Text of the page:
Trey "helped" me stuff the envelopes. Excited to incorporate him more into our families traditions in the next couple of years. Some of our other favorite (simple) holiday traditions include: seeing Santa (it did not go well this year but we did it), walking through Candy Cane Lane (an area of houses decorated in vintage Christmas decor with lights and music; it’s very It’s a Small World-esq.), buying a Christmas tree (we did the closest lot this year instead of the farm because #movingiscrazy), and reading the Christmas story (we like this one for kids). We're already two weeks into it but in the future I'd love to do some kind of advent calendar, and also somehow incorporating doing something for someone else in need, because I think that’s the true spirit of Christmas - bringing hope and light to the world during one of the darkest times. I want my family to think of Christmas as a time of giving, instead of getting, because that’s where the lasting joy is.

What are some of your favorite family traditions and how do you keep your Christmas simple? Would love to hear.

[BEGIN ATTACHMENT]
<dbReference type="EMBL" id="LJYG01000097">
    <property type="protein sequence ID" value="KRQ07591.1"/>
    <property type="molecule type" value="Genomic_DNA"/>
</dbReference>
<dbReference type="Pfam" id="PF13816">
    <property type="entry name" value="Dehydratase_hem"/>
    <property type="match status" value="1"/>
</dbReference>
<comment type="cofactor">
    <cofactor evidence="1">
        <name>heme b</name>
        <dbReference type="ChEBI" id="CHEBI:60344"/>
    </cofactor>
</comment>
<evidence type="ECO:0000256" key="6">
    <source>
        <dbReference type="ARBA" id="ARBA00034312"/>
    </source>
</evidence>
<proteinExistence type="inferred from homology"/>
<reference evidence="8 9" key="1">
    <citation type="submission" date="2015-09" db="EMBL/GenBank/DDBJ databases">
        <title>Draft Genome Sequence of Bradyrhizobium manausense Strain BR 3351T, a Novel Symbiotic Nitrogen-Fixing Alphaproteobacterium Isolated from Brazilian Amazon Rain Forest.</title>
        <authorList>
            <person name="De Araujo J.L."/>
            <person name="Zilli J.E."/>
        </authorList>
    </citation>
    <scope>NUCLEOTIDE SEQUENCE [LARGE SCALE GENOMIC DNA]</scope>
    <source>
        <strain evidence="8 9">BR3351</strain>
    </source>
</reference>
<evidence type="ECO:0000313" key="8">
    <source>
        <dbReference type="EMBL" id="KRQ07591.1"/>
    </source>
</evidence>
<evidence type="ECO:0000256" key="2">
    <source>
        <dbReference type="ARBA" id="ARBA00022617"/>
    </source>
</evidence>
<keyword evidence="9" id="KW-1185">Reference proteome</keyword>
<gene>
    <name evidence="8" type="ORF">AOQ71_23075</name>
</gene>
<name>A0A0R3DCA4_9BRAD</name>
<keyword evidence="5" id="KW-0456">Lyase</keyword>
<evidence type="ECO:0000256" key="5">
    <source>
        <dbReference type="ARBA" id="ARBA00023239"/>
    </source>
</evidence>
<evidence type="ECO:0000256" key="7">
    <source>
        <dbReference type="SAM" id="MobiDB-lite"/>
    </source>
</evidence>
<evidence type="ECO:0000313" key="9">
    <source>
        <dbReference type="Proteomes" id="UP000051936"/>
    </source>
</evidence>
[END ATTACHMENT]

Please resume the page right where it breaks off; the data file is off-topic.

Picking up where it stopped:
I'm excited to be partnering with World Vision this holiday season, the global organization working to empower people out of poverty and directing a variety of other social justice projects. Their child sponsorship program is well known, but they also have holidays gifts to specific relief efforts, as well as a tangible handcrafted gifts in their gifting catalogue, which I think is a wonderful way to give something wrappable that is ethically made and gives back. I'm sharing my top three picks from the handcrafted catalogue today.


1. The Kenyan Salad Scoops ($75) These are beautifully made out of olive wood by artisans in Kenya. I love the modern, short handles and how versatile they are. They look awesome with our classic, big, white, salad bowls.